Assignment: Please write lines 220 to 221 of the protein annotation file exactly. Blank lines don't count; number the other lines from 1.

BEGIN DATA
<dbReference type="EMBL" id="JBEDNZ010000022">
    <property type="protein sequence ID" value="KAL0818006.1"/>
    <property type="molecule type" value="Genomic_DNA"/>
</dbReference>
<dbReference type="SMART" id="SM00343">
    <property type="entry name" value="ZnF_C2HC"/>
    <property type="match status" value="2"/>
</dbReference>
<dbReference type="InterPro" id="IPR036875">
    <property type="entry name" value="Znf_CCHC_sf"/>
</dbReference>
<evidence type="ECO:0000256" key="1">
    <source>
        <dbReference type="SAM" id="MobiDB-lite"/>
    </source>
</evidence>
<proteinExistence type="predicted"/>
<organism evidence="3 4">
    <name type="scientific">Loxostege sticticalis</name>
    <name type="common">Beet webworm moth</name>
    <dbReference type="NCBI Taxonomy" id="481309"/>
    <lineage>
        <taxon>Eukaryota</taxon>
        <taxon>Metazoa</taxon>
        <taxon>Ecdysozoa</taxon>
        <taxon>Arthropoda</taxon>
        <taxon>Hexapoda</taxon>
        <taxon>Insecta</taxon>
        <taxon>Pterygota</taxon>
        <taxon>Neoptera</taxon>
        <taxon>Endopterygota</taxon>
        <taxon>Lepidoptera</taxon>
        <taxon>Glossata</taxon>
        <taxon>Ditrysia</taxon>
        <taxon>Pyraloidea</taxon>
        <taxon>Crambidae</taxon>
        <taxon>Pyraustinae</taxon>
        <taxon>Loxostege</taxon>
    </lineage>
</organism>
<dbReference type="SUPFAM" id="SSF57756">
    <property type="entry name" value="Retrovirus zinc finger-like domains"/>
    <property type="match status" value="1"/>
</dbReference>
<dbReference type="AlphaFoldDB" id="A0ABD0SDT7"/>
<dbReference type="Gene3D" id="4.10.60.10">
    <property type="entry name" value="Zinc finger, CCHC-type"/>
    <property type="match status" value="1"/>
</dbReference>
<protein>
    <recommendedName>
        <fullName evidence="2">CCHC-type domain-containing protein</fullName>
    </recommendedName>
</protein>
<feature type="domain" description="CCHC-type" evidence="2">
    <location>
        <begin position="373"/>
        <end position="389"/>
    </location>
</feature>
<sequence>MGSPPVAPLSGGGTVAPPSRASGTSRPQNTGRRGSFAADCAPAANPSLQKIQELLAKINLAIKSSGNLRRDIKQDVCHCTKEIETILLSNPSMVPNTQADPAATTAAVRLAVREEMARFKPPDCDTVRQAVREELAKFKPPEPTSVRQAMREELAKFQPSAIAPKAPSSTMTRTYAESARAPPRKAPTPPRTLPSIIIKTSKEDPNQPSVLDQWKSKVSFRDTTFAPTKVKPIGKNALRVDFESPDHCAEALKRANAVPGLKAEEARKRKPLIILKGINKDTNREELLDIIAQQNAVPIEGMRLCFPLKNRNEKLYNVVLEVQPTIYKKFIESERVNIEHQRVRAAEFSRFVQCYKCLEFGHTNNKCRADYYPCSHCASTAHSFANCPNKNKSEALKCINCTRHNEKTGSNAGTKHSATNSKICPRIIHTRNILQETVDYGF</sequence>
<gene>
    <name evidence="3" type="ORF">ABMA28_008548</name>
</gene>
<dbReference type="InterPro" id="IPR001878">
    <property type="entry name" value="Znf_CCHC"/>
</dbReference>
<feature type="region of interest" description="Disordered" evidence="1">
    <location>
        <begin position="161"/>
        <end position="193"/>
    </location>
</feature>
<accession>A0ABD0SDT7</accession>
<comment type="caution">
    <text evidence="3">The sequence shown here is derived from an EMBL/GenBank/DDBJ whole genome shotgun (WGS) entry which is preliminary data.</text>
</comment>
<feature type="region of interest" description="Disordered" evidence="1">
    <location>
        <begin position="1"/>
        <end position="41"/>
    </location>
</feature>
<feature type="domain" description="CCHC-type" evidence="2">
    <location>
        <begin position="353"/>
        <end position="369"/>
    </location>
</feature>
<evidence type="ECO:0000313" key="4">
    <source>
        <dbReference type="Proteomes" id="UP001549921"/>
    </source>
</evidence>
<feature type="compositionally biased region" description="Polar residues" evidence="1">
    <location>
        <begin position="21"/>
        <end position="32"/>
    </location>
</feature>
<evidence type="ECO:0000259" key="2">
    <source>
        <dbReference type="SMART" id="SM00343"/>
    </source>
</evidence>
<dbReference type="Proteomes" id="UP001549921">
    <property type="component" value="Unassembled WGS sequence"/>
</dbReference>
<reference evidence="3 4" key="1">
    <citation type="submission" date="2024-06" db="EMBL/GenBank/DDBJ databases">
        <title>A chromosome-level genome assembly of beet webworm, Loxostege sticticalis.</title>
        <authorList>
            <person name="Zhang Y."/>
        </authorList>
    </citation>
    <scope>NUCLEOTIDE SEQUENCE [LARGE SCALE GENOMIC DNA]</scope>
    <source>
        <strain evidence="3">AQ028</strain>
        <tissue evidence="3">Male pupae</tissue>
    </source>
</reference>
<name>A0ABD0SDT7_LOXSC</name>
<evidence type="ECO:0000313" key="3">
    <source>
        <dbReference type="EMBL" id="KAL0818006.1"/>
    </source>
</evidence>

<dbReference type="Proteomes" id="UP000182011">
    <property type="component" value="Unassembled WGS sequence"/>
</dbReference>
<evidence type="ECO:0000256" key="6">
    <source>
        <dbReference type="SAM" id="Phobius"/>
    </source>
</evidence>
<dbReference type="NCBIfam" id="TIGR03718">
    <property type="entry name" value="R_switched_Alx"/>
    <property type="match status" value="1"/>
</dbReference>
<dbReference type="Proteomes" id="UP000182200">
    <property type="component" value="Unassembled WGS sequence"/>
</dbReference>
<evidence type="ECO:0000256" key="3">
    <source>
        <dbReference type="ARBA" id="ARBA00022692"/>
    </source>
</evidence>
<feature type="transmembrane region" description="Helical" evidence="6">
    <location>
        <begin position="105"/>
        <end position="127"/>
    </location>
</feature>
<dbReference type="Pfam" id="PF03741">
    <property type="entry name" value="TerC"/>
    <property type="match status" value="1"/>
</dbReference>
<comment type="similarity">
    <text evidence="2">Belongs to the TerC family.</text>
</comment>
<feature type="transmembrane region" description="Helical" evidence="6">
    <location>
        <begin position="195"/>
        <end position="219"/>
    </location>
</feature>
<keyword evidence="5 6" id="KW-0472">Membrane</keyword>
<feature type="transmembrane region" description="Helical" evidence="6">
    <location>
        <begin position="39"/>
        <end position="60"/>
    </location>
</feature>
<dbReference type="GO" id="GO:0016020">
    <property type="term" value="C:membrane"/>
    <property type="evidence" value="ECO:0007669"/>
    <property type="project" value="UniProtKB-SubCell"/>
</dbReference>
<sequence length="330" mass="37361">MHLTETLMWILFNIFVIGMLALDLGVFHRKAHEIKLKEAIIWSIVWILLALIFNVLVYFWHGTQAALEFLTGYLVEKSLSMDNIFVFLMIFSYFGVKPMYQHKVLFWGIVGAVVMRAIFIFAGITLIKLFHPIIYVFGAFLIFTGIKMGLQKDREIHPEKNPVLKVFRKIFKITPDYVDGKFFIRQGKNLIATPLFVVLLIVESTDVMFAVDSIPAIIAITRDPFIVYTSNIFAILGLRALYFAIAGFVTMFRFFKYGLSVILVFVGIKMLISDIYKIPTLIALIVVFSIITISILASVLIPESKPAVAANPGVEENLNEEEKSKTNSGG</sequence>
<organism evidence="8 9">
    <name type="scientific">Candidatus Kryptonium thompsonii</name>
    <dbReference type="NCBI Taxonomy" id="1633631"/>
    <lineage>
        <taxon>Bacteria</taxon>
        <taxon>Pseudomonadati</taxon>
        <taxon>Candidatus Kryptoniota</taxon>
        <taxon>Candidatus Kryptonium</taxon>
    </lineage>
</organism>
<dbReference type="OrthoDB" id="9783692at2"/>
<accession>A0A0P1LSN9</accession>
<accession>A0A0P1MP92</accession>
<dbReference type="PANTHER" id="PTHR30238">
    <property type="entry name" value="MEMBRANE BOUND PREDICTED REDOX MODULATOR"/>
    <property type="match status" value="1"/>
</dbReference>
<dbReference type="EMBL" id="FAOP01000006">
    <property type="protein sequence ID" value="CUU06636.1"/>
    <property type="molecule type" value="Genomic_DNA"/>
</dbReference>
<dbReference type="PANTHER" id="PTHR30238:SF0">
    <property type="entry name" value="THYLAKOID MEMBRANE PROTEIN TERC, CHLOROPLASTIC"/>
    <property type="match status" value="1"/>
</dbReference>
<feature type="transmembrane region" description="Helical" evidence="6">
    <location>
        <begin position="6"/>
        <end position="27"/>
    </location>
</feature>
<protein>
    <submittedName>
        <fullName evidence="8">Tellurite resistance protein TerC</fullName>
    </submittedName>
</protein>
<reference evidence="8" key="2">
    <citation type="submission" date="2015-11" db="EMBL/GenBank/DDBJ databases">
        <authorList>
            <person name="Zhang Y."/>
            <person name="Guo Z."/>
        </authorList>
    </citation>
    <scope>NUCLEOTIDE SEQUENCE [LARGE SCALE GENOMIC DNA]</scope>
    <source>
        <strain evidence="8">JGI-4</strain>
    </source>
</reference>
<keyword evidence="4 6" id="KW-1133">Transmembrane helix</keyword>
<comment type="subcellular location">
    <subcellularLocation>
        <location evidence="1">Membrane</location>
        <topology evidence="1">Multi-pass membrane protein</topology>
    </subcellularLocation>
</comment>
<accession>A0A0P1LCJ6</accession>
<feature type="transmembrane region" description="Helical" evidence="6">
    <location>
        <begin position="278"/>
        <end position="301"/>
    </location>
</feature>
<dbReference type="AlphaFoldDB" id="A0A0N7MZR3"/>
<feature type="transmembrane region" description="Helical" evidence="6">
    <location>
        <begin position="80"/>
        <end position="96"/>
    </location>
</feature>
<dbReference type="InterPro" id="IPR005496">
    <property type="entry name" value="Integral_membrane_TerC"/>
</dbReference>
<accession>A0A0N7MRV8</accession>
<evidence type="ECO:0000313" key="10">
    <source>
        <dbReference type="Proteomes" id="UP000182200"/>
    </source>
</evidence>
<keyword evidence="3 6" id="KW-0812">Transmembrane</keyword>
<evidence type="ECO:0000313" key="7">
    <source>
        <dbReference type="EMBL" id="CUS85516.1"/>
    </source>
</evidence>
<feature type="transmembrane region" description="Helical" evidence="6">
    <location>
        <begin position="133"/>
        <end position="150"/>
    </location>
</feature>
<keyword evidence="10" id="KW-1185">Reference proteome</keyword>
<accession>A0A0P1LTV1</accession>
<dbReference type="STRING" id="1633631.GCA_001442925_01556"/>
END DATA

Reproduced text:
            <person name="Guo Z."/>
        </authorList>